Ellis: The Mental State of the Union

President Donald Trump's mental fitness does not disqualify him from office.

by Simon Ellis | 1/18/18 1:00am

President Donald Trump’s mental fitness has come into question more than once. With his “bigly” vocabulary and “stable genius” behind the trigger of Twitter 24/7, individuals skeptical of the president feel that they have ample evidence to raise concerns. While many of my peers and I disapprove of the president’s actions and demeanor, is mental illness a just reason to remove Trump from office? The careless imprecision and accusatory tone we use surrounding the president’s supposed mental illness is frightening and further excludes those with mental illness from “normal society.” While one may not agree with or even disdain Trump, the reason for that opposition should not be his mental fitness.

Considering the president’s unusual behavior, inconsistent policy directions and inflammatory statements, it’s no surprise that citizens and politicians have questioned his mental fitness. From misogynistic statements degrading women, racist allusions and most recently his comments on Africa and Haiti, Trump’s remarks have been unacceptable and disgusting. In questioning his statements and actions, some opponents of the president seek to invoke the fourth paragraph of the 25th Amendment of the Constitution as a vehicle for impeachment. This amendment allows for the vice president and a majority of the president’s cabinet to remove the president when he is “unable to discharge the powers and duties of his office.”

While many medical professionals have not given a specific diagnosis to confirm any supposed mental illness, one need not look much further than the president’s own outlet — Twitter — for an extensive discussion. A quick search reveals thousands of tweets accusing Trump of having dementia, bipolar disorder, psychosis and a host of other conditions. While discussing the mental or physical fitness of our president is not forbidden, and is in fact encouraged by the existence of the 25th Amendment, the candor we are going about it with Trump is different. In looking for another reason to dislike him or to impeach him we have come across a false and toxic conclusion: mental disability.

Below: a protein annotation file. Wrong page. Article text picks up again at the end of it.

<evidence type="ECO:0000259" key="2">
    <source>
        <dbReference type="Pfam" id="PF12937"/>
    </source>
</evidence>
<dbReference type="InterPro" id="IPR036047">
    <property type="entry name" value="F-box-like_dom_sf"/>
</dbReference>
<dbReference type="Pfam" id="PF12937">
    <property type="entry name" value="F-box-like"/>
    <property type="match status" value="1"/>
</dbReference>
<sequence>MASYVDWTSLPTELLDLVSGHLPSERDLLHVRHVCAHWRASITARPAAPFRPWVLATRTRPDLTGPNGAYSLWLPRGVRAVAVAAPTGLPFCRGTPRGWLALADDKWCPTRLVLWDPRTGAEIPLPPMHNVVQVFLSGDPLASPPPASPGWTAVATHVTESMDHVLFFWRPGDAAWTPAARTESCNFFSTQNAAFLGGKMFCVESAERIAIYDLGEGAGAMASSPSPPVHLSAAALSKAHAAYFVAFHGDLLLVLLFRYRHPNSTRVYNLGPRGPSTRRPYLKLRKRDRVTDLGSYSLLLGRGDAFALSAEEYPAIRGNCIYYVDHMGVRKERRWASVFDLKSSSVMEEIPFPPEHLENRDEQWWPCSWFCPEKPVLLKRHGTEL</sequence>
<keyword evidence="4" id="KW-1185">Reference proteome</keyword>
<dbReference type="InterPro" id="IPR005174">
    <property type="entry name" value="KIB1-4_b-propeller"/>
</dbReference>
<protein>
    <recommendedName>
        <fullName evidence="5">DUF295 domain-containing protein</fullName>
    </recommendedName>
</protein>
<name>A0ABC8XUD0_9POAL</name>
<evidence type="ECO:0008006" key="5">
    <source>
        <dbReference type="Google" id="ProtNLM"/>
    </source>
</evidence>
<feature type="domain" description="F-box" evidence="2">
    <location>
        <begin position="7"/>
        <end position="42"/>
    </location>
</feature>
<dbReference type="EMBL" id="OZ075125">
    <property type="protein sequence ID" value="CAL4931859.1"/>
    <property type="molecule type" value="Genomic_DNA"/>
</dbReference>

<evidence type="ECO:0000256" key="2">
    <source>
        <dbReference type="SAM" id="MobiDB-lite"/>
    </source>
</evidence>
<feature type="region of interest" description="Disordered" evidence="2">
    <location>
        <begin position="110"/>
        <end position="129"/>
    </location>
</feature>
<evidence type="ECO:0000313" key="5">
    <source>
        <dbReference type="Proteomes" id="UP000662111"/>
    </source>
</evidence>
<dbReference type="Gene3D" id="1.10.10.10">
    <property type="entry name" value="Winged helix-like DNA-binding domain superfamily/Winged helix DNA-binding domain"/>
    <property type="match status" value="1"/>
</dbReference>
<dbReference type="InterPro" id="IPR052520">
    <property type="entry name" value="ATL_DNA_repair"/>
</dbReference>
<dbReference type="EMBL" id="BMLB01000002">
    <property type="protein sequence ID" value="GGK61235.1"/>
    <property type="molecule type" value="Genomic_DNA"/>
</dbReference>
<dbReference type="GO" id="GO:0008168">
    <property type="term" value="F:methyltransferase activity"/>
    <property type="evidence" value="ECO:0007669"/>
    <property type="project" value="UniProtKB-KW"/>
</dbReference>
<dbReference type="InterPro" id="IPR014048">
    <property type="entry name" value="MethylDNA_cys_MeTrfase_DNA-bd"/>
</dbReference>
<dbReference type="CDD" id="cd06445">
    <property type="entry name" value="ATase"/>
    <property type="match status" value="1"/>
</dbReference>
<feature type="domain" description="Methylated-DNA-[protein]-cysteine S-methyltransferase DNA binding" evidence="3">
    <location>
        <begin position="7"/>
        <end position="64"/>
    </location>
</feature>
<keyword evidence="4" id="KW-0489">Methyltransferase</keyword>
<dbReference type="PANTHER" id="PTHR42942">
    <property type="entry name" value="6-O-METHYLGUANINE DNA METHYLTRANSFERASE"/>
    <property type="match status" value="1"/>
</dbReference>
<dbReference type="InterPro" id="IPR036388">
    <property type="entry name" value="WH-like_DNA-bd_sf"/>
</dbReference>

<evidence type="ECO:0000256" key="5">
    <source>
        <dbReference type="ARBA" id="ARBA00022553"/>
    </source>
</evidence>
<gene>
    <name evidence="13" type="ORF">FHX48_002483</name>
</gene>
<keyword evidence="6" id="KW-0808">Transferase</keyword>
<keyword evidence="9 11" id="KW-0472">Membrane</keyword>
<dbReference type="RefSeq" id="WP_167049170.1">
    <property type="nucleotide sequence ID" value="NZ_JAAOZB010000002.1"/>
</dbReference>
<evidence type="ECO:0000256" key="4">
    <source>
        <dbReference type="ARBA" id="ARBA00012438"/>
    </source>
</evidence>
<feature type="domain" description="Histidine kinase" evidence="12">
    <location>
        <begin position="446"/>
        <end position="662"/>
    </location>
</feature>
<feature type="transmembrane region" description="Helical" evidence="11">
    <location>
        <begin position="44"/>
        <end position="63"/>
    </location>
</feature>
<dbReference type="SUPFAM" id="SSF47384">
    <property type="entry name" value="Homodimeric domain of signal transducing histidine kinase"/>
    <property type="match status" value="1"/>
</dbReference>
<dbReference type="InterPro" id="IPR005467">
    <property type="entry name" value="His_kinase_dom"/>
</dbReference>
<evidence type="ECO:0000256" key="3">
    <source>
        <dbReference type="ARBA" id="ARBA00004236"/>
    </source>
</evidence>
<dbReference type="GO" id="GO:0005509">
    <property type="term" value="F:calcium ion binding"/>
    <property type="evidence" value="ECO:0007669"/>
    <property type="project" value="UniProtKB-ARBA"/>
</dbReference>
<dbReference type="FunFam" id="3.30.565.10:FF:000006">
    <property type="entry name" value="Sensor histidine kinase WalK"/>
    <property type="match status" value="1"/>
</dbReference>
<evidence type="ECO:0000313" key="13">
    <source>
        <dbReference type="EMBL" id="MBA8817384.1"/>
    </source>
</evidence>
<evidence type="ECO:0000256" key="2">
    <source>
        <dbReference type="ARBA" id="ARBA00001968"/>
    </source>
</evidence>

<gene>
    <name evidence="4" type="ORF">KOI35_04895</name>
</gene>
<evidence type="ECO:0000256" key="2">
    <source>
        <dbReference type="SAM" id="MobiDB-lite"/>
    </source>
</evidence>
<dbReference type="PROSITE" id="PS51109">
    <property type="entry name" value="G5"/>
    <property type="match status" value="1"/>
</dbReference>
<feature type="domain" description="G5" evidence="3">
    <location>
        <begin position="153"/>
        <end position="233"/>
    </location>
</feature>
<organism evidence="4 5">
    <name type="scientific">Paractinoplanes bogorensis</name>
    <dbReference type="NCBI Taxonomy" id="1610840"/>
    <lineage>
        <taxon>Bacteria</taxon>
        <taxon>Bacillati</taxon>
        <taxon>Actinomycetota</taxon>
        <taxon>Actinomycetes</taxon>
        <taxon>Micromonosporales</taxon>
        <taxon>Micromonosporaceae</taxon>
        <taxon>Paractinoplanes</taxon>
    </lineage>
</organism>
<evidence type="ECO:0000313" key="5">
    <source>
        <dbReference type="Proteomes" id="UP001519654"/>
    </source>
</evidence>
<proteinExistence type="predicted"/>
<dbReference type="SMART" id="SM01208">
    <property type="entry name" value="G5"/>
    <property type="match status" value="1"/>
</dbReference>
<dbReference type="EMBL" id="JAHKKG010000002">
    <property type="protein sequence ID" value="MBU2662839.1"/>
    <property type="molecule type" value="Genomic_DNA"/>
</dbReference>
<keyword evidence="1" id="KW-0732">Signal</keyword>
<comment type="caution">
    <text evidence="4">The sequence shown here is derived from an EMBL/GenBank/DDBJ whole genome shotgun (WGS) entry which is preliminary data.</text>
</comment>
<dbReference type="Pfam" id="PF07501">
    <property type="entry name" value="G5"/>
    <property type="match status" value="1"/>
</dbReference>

To say that someone should not serve as president due to a mental illness is not only derogatory toward individuals who are actually diagnosed with mental illnesses, it creates and further perpetuates a notion that those individuals are not good enough; that those with bipolar disorder, psychosis and even depression could never reach the highest office. Our carelessness and glee in labeling Trump with a mental illness is a sad excuse to get him out of office. Moreover, it is one that comes at the cost of “othering” and excluding mentally disabled individuals. We need to separate our feelings of anger and frustration with the president from our conceptions of mental illness or risk backtracking on the social and cultural reality surrounding this issue.

Several former U.S presidents have been speculated to have had mental illnesses. In a 2006 study by Duke University, researchers suggested that as many as 18 of the first 37 U.S. presidents could have suffered from a psychiatric disorder. So Trump would certainly not be the first and likely not the last either. Oprah Winfrey, who some would like to see run for president in 2020, has discussed her depression at length, a fact that has not once brought into question her mental fitness to lead the nation. When choosing future leaders, we must be conscious of whether we are simply considering their overall mental fitness in making our decisions or whether we are instead being exclusionary and judgmental.

If you are looking for a reason to impeach the president, look to potential obstruction of justice or the rarely mentioned emoluments clause, which forbids government officials from receiving gifts from other countries. Trump may be crude, impulsive and easily dislikable, but the vast majority of us lack the medical qualifications to diagnose his mental fitness and cannot reasonably use vague suppositions to argue for his impeachment. In blurring the lines between criticism of the president’s behavior and allegations about his mental fitness, Trump’s opponents risk becoming as alienating and intolerant as the president himself. More importantly, they risk being hurtful and exclusive toward those struggling with real conditions who make a genuine effort to function as equal members of society despite the obstacles they face.